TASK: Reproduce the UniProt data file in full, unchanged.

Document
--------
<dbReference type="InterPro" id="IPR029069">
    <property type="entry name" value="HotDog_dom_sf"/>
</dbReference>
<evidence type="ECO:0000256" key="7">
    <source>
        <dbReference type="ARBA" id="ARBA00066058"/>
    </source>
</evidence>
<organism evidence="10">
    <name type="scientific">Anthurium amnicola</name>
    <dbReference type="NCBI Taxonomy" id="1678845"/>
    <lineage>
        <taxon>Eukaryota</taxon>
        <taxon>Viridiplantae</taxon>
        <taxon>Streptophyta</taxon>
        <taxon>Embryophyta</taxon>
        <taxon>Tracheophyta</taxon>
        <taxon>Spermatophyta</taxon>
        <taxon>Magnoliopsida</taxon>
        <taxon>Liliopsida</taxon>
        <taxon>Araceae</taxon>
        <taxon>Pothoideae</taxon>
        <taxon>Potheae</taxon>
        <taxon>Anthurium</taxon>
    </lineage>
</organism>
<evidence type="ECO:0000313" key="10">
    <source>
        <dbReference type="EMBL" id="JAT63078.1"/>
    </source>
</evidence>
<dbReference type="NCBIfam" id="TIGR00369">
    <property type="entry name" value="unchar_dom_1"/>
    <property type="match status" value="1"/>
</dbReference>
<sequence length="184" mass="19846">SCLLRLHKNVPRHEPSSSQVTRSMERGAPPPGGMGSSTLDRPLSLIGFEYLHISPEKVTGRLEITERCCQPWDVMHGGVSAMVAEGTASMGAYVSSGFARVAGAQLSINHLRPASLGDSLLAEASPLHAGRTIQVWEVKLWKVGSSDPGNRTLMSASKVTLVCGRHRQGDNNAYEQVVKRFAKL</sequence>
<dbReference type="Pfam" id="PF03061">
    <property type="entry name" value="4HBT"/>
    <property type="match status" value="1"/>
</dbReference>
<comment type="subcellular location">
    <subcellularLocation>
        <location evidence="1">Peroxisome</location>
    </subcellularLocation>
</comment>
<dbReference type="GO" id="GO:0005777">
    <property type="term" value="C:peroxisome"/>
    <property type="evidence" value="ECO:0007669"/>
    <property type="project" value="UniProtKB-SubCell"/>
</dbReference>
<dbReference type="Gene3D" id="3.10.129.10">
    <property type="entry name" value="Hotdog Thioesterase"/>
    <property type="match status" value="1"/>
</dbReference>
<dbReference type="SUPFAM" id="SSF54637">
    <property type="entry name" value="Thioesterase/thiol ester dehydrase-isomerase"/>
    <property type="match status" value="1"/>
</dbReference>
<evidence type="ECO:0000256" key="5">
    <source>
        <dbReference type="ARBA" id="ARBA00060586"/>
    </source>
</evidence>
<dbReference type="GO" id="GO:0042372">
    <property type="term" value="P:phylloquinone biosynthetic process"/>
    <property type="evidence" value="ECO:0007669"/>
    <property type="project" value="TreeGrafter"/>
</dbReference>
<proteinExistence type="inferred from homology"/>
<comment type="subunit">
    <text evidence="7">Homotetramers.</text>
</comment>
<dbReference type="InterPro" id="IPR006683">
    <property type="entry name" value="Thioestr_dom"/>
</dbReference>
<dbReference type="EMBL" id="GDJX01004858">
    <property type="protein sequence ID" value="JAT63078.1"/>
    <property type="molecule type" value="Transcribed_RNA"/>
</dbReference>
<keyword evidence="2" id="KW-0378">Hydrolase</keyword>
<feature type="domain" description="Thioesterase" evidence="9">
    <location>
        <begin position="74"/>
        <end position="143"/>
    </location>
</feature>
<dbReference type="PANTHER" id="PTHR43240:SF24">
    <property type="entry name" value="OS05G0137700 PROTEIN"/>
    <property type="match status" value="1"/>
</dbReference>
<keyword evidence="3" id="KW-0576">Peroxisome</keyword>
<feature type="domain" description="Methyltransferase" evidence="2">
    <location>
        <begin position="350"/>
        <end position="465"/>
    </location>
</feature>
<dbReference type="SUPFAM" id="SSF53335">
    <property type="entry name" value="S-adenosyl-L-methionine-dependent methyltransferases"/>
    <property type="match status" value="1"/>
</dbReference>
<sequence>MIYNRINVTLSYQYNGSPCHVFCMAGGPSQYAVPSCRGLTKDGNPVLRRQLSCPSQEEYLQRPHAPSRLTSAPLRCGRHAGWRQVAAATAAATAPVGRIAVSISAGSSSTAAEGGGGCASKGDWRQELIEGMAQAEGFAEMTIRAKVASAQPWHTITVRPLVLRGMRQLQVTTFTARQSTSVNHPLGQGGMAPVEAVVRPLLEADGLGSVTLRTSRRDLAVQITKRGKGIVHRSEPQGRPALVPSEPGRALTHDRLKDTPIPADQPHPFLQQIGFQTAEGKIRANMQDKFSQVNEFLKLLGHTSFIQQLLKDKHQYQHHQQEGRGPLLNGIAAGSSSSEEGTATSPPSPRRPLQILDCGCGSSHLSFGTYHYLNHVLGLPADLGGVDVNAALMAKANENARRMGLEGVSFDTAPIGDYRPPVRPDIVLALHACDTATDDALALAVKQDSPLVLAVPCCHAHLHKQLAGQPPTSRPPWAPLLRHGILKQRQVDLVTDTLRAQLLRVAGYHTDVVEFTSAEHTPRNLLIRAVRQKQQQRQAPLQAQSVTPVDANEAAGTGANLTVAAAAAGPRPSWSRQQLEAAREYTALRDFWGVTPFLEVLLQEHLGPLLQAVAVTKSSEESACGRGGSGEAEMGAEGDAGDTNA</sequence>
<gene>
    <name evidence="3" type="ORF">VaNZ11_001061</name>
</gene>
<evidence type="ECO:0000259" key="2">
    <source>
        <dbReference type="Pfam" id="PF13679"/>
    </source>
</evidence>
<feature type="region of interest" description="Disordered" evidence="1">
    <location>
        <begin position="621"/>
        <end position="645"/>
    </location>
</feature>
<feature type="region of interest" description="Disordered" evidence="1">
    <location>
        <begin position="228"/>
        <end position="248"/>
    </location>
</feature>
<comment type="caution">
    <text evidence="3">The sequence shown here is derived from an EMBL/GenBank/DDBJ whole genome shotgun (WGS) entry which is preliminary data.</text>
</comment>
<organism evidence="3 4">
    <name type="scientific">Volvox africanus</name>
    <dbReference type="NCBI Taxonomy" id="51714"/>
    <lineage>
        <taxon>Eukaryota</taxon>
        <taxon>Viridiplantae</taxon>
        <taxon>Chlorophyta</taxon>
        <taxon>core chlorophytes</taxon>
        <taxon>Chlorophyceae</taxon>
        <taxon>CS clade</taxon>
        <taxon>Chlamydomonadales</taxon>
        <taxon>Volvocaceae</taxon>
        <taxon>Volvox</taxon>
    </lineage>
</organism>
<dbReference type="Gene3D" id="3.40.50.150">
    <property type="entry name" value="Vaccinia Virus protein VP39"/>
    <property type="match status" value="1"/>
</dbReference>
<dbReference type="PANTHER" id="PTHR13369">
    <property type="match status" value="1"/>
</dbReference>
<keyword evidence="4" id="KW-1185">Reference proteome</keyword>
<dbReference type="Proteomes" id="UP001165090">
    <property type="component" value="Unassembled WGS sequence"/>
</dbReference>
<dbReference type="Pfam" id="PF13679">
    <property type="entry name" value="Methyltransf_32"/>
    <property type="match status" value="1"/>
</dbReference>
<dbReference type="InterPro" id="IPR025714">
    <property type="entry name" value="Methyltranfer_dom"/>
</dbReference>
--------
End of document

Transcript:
<dbReference type="InterPro" id="IPR029069">
    <property type="entry name" value="HotDog_dom_sf"/>
</dbReference>
<evidence type="ECO:0000256" key="7">
    <source>
        <dbReference type="ARBA" id="ARBA00066058"/>
    </source>
</evidence>
<organism evidence="10">
    <name type="scientific">Anthurium amnicola</name>
    <dbReference type="NCBI Taxonomy" id="1678845"/>
    <lineage>
        <taxon>Eukaryota</taxon>
        <taxon>Viridiplantae</taxon>
        <taxon>Streptophyta</taxon>
        <taxon>Embryophyta</taxon>
        <taxon>Tracheophyta</taxon>
        <taxon>Spermatophyta</taxon>
        <taxon>Magnoliopsida</taxon>
        <taxon>Liliopsida</taxon>
        <taxon>Araceae</taxon>
        <taxon>Pothoideae</taxon>
        <taxon>Potheae</taxon>
        <taxon>Anthurium</taxon>
    </lineage>
</organism>
<evidence type="ECO:0000313" key="10">
    <source>
        <dbReference type="EMBL" id="JAT63078.1"/>
    </source>
</evidence>
<dbReference type="NCBIfam" id="TIGR00369">
    <property type="entry name" value="unchar_dom_1"/>
    <property type="match status" value="1"/>
</dbReference>
<sequence length="184" mass="19846">SCLLRLHKNVPRHEPSSSQVTRSMERGAPPPGGMGSSTLDRPLSLIGFEYLHISPEKVTGRLEITERCCQPWDVMHGGVSAMVAEGTASMGAYVSSGFARVAGAQLSINHLRPASLGDSLLAEASPLHAGRTIQVWEVKLWKVGSSDPGNRTLMSASKVTLVCGRHRQGDNNAYEQVVKRFAKL</sequence>
<dbReference type="Pfam" id="PF03061">
    <property type="entry name" value="4HBT"/>
    <property type="match status" value="1"/>
</dbReference>
<comment type="subcellular location">
    <subcellularLocation>
        <location evidence="1">Peroxisome</location>
    </subcellularLocation>
</comment>
<dbReference type="GO" id="GO:0005777">
    <property type="term" value="C:peroxisome"/>
    <property type="evidence" value="ECO:0007669"/>
    <property type="project" value="UniProtKB-SubCell"/>
</dbReference>
<dbReference type="Gene3D" id="3.10.129.10">
    <property type="entry name" value="Hotdog Thioesterase"/>
    <property type="match status" value="1"/>
</dbReference>
<dbReference type="SUPFAM" id="SSF54637">
    <property type="entry name" value="Thioesterase/thiol ester dehydrase-isomerase"/>
    <property type="match status" value="1"/>
</dbReference>
<evidence type="ECO:0000256" key="5">
    <source>
        <dbReference type="ARBA" id="ARBA00060586"/>
    </source>
</evidence>
<dbReference type="GO" id="GO:0042372">
    <property type="term" value="P:phylloquinone biosynthetic process"/>
    <property type="evidence" value="ECO:0007669"/>
    <property type="project" value="TreeGrafter"/>
</dbReference>
<proteinExistence type="inferred from homology"/>
<comment type="subunit">
    <text evidence="7">Homotetramers.</text>
</comment>
<dbReference type="InterPro" id="IPR006683">
    <property type="entry name" value="Thioestr_dom"/>
</dbReference>
<dbReference type="EMBL" id="GDJX01004858">
    <property type="protein sequence ID" value="JAT63078.1"/>
    <property type="molecule type" value="Transcribed_RNA"/>
</dbReference>
<keyword evidence="2" id="KW-0378">Hydrolase</keyword>
<feature type="domain" description="Thioesterase" evidence="9">
    <location>
        <begin position="74"/>
        <end position="143"/>
    </location>
</feature>
<dbReference type="PANTHER" id="PTHR43240:SF24">
    <property type="entry name" value="OS05G0137700 PROTEIN"/>
    <property type="match status" value="1"/>
</dbReference>
<keyword evidence="3" id="KW-0576">Peroxisome</keyword>
<feature type="domain" description="Methyltransferase" evidence="2">
    <location>
        <begin position="350"/>
        <end position="465"/>
    </location>
</feature>
<dbReference type="SUPFAM" id="SSF53335">
    <property type="entry name" value="S-adenosyl-L-methionine-dependent methyltransferases"/>
    <property type="match status" value="1"/>
</dbReference>
<sequence>MIYNRINVTLSYQYNGSPCHVFCMAGGPSQYAVPSCRGLTKDGNPVLRRQLSCPSQEEYLQRPHAPSRLTSAPLRCGRHAGWRQVAAATAAATAPVGRIAVSISAGSSSTAAEGGGGCASKGDWRQELIEGMAQAEGFAEMTIRAKVASAQPWHTITVRPLVLRGMRQLQVTTFTARQSTSVNHPLGQGGMAPVEAVVRPLLEADGLGSVTLRTSRRDLAVQITKRGKGIVHRSEPQGRPALVPSEPGRALTHDRLKDTPIPADQPHPFLQQIGFQTAEGKIRANMQDKFSQVNEFLKLLGHTSFIQQLLKDKHQYQHHQQEGRGPLLNGIAAGSSSSEEGTATSPPSPRRPLQILDCGCGSSHLSFGTYHYLNHVLGLPADLGGVDVNAALMAKANENARRMGLEGVSFDTAPIGDYRPPVRPDIVLALHACDTATDDALALAVKQDSPLVLAVPCCHAHLHKQLAGQPPTSRPPWAPLLRHGILKQRQVDLVTDTLRAQLLRVAGYHTDVVEFTSAEHTPRNLLIRAVRQKQQQRQAPLQAQSVTPVDANEAAGTGANLTVAAAAAGPRPSWSRQQLEAAREYTALRDFWGVTPFLEVLLQEHLGPLLQAVAVTKSSEESACGRGGSGEAEMGAEGDAGDTNA</sequence>
<gene>
    <name evidence="3" type="ORF">VaNZ11_001061</name>
</gene>
<evidence type="ECO:0000259" key="2">
    <source>
        <dbReference type="Pfam" id="PF13679"/>
    </source>
</evidence>
<feature type="region of interest" description="Disordered" evidence="1">
    <location>
        <begin position="621"/>
        <end position="645"/>
    </location>
</feature>
<feature type="region of interest" description="Disordered" evidence="1">
    <location>
        <begin position="228"/>
        <end position="248"/>
    </location>
</feature>
<comment type="caution">
    <text evidence="3">The sequence shown here is derived from an EMBL/GenBank/DDBJ whole genome shotgun (WGS) entry which is preliminary data.</text>
</comment>
<organism evidence="3 4">
    <name type="scientific">Volvox africanus</name>
    <dbReference type="NCBI Taxonomy" id="51714"/>
    <lineage>
        <taxon>Eukaryota</taxon>
        <taxon>Viridiplantae</taxon>
        <taxon>Chlorophyta</taxon>
        <taxon>core chlorophytes</taxon>
        <taxon>Chlorophyceae</taxon>
        <taxon>CS clade</taxon>
        <taxon>Chlamydomonadales</taxon>
        <taxon>Volvocaceae</taxon>
        <taxon>Volvox</taxon>
    </lineage>
</organism>
<dbReference type="Gene3D" id="3.40.50.150">
    <property type="entry name" value="Vaccinia Virus protein VP39"/>
    <property type="match status" value="1"/>
</dbReference>
<dbReference type="PANTHER" id="PTHR13369">
    <property type="match status" value="1"/>
</dbReference>
<keyword evidence="4" id="KW-1185">Reference proteome</keyword>
<dbReference type="Proteomes" id="UP001165090">
    <property type="component" value="Unassembled WGS sequence"/>
</dbReference>
<dbReference type="Pfam" id="PF13679">
    <property type="entry name" value="Methyltransf_32"/>
    <property type="match status" value="1"/>
</dbReference>
<dbReference type="InterPro" id="IPR025714">
    <property type="entry name" value="Methyltranfer_dom"/>
</dbReference>